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The reason for Turkey and Malaysia to support Pakistan is not because the two countries would like to be anti-India. Rather, the three in recent times have got closer to one another in the Organisation of Islamic Conference (OIC). Within the OIC, a subterranean power struggle is on between current leader Saudi Arabia and Turkey which under its President Recep Tayyip Erdogan is vying for the top slot.
In OIC politics, Turkey and Malaysia would like to see Saudi Arabia’s position to be replaced by either of them. And, to this end, they have been wooing Pakistan — another reason why the two voted in favour of Islamabad at the FATF meet. In addition to the two votes, China’s support made it possible for Pakistan to escape going under the blacklist, at least February until 2020. A blacklist will mean severe restrictions on Pakistan’s ability to trade with the rest of the world, get loans and credit from international monetary institutions.
The differences within OIC seem to have benefited India on the rebound as it got an observer status in that organisation a couple of years ago. Further, a section of Muslim countries like Saudi Arabia have reportedly got closer to India and have not issued any statement against New Delhi’s abrogation of special status to Kashmir.
Pakistan meanwhile has received a blowback for its perceived closeness with Turkey and Malaysia. Saudi prince Mohammed bin Salman, piqued with Islamabad, recalled his personal aircraft that had been loaned to Pakistan Prime Minister Imran Khan for the recent United Nations meet in New York. The aircraft ferried Khan to the US, but before he could return, the Saudi prince asked for it to return, forcing the Pakistan prime minister to fly by a regular commercial aircraft.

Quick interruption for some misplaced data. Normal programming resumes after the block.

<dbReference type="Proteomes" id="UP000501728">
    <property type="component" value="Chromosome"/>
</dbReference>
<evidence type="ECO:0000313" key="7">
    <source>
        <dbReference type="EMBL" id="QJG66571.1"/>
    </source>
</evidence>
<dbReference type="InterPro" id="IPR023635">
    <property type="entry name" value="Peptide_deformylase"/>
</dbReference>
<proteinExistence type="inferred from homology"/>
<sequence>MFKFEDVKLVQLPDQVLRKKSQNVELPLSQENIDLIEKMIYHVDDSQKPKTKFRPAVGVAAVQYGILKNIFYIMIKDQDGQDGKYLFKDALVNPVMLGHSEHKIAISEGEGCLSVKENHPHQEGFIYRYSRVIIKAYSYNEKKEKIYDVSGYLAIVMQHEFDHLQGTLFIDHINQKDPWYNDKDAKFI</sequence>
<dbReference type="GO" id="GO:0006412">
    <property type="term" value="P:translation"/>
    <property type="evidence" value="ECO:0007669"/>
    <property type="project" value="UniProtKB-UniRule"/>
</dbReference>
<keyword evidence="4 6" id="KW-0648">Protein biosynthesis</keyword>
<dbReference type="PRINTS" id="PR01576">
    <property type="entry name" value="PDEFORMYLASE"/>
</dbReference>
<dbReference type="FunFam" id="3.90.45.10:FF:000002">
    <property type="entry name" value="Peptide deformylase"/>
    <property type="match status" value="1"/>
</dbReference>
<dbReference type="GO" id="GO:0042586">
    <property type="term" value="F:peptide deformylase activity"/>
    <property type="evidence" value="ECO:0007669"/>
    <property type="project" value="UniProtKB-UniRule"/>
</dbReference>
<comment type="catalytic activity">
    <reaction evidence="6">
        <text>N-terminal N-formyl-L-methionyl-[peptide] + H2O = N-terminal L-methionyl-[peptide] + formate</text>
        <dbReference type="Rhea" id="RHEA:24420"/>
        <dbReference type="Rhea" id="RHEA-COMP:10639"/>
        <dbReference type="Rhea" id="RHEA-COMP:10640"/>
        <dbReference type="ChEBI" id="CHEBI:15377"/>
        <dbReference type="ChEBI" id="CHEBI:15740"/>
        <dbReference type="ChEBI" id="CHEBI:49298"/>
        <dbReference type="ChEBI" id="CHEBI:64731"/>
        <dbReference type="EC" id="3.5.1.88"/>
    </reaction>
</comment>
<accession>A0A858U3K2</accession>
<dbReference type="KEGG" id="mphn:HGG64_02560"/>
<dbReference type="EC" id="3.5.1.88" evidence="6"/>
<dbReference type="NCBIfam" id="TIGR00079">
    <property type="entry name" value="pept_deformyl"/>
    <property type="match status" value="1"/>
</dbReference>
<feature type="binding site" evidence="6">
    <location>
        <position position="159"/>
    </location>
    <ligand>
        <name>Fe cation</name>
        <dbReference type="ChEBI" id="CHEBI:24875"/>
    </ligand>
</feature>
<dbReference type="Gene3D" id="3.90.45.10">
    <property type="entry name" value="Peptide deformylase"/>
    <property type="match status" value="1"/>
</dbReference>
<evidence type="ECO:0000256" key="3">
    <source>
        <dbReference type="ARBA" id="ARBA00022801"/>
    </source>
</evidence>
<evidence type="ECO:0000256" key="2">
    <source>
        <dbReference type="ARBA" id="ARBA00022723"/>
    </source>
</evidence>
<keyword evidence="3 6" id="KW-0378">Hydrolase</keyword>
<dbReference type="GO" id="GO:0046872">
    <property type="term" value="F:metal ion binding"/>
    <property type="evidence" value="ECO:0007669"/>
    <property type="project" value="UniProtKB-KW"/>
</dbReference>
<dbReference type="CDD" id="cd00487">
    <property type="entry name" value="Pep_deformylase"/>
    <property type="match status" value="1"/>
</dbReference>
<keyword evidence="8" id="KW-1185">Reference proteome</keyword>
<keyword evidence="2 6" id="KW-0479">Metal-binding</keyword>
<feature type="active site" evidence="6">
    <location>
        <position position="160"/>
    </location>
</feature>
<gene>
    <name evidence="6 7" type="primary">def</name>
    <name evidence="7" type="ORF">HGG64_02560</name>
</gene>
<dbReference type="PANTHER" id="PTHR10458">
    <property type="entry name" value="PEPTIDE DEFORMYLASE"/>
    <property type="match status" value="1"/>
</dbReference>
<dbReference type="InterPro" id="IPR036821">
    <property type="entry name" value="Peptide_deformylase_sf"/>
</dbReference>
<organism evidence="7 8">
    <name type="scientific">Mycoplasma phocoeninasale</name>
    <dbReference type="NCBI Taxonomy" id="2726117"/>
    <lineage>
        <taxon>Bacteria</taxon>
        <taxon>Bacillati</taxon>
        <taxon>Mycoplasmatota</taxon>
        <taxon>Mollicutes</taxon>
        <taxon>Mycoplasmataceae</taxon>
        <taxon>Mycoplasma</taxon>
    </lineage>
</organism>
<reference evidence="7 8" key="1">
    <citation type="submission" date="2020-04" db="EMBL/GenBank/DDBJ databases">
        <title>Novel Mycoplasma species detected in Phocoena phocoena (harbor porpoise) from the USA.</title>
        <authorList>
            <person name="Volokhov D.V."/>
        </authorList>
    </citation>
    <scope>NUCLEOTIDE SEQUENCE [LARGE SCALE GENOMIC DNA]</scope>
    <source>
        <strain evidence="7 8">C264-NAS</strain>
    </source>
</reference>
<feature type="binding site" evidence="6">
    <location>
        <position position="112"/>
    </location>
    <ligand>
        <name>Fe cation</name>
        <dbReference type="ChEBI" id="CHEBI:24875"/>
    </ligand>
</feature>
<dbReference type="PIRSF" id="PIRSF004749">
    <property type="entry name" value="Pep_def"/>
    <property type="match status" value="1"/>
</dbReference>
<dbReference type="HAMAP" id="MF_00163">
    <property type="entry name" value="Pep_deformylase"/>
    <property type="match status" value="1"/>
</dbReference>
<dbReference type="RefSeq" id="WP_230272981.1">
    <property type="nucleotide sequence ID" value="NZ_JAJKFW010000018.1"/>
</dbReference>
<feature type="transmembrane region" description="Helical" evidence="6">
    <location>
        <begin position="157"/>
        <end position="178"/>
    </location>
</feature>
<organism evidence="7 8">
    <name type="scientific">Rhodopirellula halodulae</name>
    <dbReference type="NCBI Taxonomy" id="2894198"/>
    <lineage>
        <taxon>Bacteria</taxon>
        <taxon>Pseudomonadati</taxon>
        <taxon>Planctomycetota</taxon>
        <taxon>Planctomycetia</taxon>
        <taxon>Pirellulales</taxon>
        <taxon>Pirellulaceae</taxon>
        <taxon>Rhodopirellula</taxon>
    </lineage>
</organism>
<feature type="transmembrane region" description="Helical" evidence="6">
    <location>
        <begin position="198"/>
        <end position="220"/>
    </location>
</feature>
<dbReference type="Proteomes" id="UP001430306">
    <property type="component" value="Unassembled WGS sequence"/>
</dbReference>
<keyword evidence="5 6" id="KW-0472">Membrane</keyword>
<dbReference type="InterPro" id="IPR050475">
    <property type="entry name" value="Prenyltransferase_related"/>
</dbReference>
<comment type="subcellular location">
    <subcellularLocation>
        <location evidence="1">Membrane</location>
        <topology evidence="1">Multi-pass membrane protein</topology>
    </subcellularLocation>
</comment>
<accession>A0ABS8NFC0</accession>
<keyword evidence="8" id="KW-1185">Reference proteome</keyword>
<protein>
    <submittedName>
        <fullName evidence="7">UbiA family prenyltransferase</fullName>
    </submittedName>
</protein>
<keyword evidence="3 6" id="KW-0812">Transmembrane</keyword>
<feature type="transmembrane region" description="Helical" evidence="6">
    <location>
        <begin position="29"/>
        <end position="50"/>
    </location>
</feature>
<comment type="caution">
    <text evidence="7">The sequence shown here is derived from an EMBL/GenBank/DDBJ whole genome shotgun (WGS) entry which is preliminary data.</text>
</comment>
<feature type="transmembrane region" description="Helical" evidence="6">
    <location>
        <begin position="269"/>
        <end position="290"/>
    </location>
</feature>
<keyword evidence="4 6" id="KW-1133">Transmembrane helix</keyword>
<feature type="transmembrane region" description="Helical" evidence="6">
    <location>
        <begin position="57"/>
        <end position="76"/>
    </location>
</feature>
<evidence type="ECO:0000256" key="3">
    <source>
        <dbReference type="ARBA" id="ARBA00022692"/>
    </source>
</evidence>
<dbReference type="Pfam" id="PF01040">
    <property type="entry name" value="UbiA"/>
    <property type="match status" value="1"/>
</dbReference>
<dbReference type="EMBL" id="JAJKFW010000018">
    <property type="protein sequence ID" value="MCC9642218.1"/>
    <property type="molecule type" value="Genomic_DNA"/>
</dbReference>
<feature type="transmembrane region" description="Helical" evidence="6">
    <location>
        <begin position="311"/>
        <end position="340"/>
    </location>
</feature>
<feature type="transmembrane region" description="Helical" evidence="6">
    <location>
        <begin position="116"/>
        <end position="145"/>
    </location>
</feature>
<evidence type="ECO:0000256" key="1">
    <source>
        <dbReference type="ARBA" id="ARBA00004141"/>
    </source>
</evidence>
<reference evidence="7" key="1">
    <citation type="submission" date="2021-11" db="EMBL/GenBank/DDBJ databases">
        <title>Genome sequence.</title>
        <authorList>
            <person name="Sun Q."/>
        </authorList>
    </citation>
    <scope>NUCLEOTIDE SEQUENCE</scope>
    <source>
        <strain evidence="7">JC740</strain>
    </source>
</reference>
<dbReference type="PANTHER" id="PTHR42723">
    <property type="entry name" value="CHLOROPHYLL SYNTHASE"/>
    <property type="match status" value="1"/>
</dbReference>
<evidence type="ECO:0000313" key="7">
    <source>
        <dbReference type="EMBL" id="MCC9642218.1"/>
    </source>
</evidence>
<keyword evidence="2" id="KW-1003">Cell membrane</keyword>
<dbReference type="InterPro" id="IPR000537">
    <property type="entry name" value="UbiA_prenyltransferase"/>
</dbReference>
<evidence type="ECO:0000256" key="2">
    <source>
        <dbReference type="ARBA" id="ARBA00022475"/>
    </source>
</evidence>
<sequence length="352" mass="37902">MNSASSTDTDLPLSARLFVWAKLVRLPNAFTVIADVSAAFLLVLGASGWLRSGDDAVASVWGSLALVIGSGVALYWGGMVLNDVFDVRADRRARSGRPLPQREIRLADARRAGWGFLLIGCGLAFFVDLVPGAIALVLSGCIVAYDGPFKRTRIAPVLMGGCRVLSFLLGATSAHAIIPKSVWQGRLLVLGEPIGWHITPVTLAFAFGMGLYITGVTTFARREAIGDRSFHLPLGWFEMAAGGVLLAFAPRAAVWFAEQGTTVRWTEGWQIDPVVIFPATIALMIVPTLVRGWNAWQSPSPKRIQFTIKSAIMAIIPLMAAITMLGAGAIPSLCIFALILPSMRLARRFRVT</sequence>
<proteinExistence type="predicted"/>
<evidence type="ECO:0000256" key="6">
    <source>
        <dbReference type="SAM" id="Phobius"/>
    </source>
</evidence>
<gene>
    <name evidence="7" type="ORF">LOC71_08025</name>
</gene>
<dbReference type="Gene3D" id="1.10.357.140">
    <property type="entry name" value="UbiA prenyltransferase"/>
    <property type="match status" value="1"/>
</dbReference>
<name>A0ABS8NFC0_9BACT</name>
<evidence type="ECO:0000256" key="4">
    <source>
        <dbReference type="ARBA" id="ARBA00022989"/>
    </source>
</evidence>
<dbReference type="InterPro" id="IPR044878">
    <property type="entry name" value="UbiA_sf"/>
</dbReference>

For Mahathir, the majority Muslim population of Malaysia is likely to have been a compulsion for his pro-Pakistan stance on Kashmir. Also, there are reports that Imran Khan in consultation with Mahathir and Erdogan is planning a television channel that will focus on Muslim-related issues around the world.
Not just that, reports say Imran Khan has taken action against Erdogan’s bête noir Fetullah Gulen in acquiring schools run by organisations close to Gulen in Pakistan. This has served to bring the Turkish president closer to Khan.
The Modi government, however, has chosen to overlook the compulsions of Turkey and Malaysia in backing Pakistan. According to some reports, Modi who was to have visited Turkey later this month after his trip to Saudi has called off that leg of the tour. Indian government officials have been quoted as saying that the Turkey visit had not been finalised for it to be cancelled. Anyway, the upshot is that Modi is not going to Turkey this time around.
In the next few weeks, Malaysia and Turkey could do a rethink on their positions vis-a-vis Kashmir as economically they stand to gain in their trade with India. On the other hand, the compulsions of OIC and global politics may come in the way of reconciliation with New Delhi. Either way, the issue is poised interestingly, with long-term consequences for all three.